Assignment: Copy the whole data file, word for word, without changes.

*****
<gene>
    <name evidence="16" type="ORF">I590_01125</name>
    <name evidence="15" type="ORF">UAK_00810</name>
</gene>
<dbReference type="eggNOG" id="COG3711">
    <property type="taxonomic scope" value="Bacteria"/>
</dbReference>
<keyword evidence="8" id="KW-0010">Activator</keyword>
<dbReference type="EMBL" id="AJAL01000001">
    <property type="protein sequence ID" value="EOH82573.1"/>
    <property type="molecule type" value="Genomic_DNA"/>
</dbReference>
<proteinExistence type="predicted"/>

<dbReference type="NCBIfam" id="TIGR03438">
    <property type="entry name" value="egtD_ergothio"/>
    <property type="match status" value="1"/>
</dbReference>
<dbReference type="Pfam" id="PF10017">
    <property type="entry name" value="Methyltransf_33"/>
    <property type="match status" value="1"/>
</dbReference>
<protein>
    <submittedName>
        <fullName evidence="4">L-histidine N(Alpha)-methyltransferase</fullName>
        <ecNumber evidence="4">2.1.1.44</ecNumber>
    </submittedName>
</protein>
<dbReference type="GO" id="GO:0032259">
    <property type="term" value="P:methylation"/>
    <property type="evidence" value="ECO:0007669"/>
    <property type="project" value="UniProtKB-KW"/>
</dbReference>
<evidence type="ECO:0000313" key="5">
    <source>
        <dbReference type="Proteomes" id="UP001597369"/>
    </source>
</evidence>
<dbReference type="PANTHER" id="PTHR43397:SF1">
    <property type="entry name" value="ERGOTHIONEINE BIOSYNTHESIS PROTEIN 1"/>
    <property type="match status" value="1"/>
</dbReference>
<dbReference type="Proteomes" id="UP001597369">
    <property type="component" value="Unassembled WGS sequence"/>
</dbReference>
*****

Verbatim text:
<gene>
    <name evidence="16" type="ORF">I590_01125</name>
    <name evidence="15" type="ORF">UAK_00810</name>
</gene>
<dbReference type="eggNOG" id="COG3711">
    <property type="taxonomic scope" value="Bacteria"/>
</dbReference>
<keyword evidence="8" id="KW-0010">Activator</keyword>
<dbReference type="EMBL" id="AJAL01000001">
    <property type="protein sequence ID" value="EOH82573.1"/>
    <property type="molecule type" value="Genomic_DNA"/>
</dbReference>
<proteinExistence type="predicted"/>

<dbReference type="NCBIfam" id="TIGR03438">
    <property type="entry name" value="egtD_ergothio"/>
    <property type="match status" value="1"/>
</dbReference>
<dbReference type="Pfam" id="PF10017">
    <property type="entry name" value="Methyltransf_33"/>
    <property type="match status" value="1"/>
</dbReference>
<protein>
    <submittedName>
        <fullName evidence="4">L-histidine N(Alpha)-methyltransferase</fullName>
        <ecNumber evidence="4">2.1.1.44</ecNumber>
    </submittedName>
</protein>
<dbReference type="GO" id="GO:0032259">
    <property type="term" value="P:methylation"/>
    <property type="evidence" value="ECO:0007669"/>
    <property type="project" value="UniProtKB-KW"/>
</dbReference>
<evidence type="ECO:0000313" key="5">
    <source>
        <dbReference type="Proteomes" id="UP001597369"/>
    </source>
</evidence>
<dbReference type="PANTHER" id="PTHR43397:SF1">
    <property type="entry name" value="ERGOTHIONEINE BIOSYNTHESIS PROTEIN 1"/>
    <property type="match status" value="1"/>
</dbReference>
<dbReference type="Proteomes" id="UP001597369">
    <property type="component" value="Unassembled WGS sequence"/>
</dbReference>